Inside the unit, electricity passes through a metal conductor, transforming it into heat. The heat generated is proportional to the current multiplied by the electrical resistance of the metal. It’s a process called “resistance heating.” The size of the unit influences how much heat it can make.

Pros:

  • Simple
  • Efficient
  • No hazardous fumes
  • No open flame
  • Safe for use indoors

Cons:

  • Requires access to an outlet
  • Must stay dry

Gas Heater

Gas heaters use either propane or natural gas. A sparker or pilot light ignites the gas, which warms a heat exchanger. A fan blows air through the heat exchanger into the room.

Gas-powered garage heaters are the most powerful type. They’re the best choice for heating large rooms like multi-car garages or commercial shops. They work quickly, too.

However, they have quite a few disadvantages. First, using a gas heater indoors can, well, kill you. Gas heaters emit carbon monoxide. Make sure all toxic fumes ventilate appropriately. Unfortunately, ventilation equipment can draw heat away from the room (although it does have the obvious benefit of keeping you alive).

Pros:

  • Powerful
  • Fast-acting
  • Inexpensive to operate
  • Best for large areas

Cons:

  • Requires ventilation
  • Requires refueling

Heat Dispersal Method

Aside from how the unit generates heat, you also want to consider how it pushes that heat outward. The dispersal method affects how thoroughly and efficiently the heater warms the room.

Heaters have four distribution methods:

  • Forced-air
  • Infrared (radiant)
  • Solar
  • Convection

Forced-Air

A forced-air system is the simplest. It uses an internal fan to blow the hot air, created inside the unit, out into the room. They’re the most powerful type of delivery method.

However, they do pose some problems in the garage. The fan blows air, often quite powerfully. It can stir up dust and other debris. Forced-air systems are especially annoying in areas with sawdust or loose-leaf papers.

Infrared or Radial

These units radiate heat throughout a room. They’re similar to how a campfire disperses heat. Most radial heaters are electric. They’re ideal for smaller spaces away from doors and windows.

Infrared units aren’t as powerful as forced-air or convection ones. However, infrared rays have interesting properties. They don’t warm the entire room, like many other types of heaters. Instead, people and objects absorb the rays directly. It’s targeted heating which works well in drafty garages or other spaces with poor insulation.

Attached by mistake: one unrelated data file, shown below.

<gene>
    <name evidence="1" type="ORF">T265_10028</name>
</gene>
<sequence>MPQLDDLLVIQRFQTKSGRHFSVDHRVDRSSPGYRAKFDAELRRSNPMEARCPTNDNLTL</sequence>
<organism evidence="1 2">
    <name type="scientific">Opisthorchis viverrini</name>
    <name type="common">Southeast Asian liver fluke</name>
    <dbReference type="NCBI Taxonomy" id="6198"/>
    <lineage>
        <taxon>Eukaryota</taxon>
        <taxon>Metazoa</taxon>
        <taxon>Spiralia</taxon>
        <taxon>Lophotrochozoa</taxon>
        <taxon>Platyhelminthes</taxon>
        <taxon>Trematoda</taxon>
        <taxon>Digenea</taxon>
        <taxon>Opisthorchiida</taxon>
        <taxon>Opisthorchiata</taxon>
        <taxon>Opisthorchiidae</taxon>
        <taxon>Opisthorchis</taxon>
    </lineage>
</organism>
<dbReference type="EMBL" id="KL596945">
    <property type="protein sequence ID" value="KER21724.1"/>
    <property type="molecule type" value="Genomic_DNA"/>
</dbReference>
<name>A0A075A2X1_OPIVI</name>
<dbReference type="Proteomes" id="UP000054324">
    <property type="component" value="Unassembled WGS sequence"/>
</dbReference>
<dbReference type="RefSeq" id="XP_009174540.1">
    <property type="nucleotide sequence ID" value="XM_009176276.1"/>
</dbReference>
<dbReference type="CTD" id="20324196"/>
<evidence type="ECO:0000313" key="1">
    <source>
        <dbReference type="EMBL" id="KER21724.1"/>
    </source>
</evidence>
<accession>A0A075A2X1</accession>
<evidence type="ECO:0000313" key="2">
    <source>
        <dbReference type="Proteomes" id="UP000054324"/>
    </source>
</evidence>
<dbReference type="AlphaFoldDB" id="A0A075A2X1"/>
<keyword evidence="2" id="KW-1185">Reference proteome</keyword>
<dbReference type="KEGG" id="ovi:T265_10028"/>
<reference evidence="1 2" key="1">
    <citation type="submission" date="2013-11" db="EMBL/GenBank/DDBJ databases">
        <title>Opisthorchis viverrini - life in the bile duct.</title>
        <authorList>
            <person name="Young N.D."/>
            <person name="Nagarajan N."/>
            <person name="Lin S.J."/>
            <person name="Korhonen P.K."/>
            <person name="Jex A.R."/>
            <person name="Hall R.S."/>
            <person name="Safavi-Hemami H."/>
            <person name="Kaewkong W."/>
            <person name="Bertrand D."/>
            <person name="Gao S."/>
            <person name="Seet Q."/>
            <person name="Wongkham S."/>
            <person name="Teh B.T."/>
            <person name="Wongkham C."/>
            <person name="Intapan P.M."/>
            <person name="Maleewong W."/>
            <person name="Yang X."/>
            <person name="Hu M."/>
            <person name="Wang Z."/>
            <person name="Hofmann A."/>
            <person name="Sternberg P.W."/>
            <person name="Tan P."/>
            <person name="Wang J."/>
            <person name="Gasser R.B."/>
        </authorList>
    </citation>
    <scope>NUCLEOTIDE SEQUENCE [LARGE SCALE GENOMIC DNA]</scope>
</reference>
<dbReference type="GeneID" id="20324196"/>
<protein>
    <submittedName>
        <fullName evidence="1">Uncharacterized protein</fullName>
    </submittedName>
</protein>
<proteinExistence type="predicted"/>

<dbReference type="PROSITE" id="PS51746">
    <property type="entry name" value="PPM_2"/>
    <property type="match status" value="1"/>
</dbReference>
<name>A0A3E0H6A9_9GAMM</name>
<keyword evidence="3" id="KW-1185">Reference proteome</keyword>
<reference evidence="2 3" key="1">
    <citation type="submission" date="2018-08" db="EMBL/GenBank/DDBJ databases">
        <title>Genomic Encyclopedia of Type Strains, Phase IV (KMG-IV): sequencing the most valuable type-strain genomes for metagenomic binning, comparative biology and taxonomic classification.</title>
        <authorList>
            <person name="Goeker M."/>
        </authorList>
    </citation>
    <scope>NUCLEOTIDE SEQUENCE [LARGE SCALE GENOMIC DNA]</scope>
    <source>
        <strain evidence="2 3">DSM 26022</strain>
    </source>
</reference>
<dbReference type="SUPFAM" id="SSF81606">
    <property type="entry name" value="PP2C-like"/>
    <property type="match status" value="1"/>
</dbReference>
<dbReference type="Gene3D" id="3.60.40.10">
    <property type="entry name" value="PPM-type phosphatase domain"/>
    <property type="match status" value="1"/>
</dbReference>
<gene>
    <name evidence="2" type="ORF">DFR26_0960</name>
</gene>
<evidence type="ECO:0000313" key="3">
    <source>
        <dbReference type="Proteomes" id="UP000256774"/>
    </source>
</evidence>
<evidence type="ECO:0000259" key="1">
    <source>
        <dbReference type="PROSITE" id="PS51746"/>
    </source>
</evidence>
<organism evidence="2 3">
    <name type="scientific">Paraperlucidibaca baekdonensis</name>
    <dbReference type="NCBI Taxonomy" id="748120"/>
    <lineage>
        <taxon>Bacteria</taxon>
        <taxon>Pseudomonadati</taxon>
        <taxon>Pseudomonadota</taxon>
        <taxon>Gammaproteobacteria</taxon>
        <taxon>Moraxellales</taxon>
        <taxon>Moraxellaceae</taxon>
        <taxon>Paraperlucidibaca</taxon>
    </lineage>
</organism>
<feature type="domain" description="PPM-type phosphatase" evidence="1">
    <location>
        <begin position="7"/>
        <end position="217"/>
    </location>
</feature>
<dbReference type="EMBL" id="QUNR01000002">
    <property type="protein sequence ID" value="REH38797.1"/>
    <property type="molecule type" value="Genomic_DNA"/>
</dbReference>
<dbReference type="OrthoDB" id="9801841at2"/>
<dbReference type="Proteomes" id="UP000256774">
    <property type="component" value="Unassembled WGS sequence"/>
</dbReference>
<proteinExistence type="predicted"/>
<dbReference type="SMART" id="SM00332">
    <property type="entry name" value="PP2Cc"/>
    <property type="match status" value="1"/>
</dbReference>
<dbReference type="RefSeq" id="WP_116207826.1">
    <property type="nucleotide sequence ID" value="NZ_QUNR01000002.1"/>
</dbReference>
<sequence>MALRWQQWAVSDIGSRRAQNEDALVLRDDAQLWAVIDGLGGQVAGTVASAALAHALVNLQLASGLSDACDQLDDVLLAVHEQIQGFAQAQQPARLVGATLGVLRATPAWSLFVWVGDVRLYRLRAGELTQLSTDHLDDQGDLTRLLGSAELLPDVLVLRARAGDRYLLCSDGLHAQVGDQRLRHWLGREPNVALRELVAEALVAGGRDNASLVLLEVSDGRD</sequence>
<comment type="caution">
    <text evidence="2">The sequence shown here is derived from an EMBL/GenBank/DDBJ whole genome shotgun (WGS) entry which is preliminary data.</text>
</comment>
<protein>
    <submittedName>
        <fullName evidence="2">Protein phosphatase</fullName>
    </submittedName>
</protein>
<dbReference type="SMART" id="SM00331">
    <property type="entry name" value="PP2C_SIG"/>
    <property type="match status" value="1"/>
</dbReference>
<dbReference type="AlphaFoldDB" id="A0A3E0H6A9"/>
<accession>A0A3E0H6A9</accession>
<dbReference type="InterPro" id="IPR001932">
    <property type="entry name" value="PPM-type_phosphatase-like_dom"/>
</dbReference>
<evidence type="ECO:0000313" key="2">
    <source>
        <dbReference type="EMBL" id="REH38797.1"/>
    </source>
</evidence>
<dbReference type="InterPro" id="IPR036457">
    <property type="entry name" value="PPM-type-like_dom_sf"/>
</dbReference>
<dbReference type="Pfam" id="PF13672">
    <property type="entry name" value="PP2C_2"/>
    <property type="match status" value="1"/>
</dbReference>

Infrared units don’t make any noise, while forced-air heaters can create quite a racket, especially if they’re near your face.

On the downside, radial units lose their heat fairly quickly. For example, if you open the garage door, you’ll feel the cold right away.

Many heaters use a combination of infrared and forced-air systems. Ideally, they provide the best of both types. You can run the fan to heat the room quickly then switch to infrared heating to maintain a comfortable temperature.

Solar

Although solar heaters are ideal for the environment, they’re not always practical for the at-home mechanic. Sunlight is often in short supply inside your garage.

You can place solar heaters outside and then bring them into the garage when needed. Of course, you’ll want lightweight, portable heaters, which can limit your options.

Convection

Ready to learn some science? Convection is the physical principle which states that hot air rises and cold air sinks.

Convection heaters use this principle to move warm air throughout a room. Cold air near the ground is drawn up, into the heater, where it passes over a heating source. Now warm, the air is pushed out of the unit to warm the room. The process repeats naturally.

Convection heaters are the most energy-efficient option. Also, they produce no harmful fumes.

How Do I Know My Heater has Proper Ventilation?

Poor ventilation is the biggest safety issue related to the use of a garage heater. Small, fuel-burning appliances are a major source of carbon monoxide deaths. Before using any gas heater, make sure the area is properly ventilated.

Gas heaters have two types of ventilation:

  • Power Vented Systems
  • Direct Vented Systems

Power Vented Systems

These systems use a fan to push the exhaust away. Depending on the type of heater and layout of your garage, the exhaust can flow horizontally or vertically away. Power venting is a fast, reliable method of removing toxic fumes from your workspace.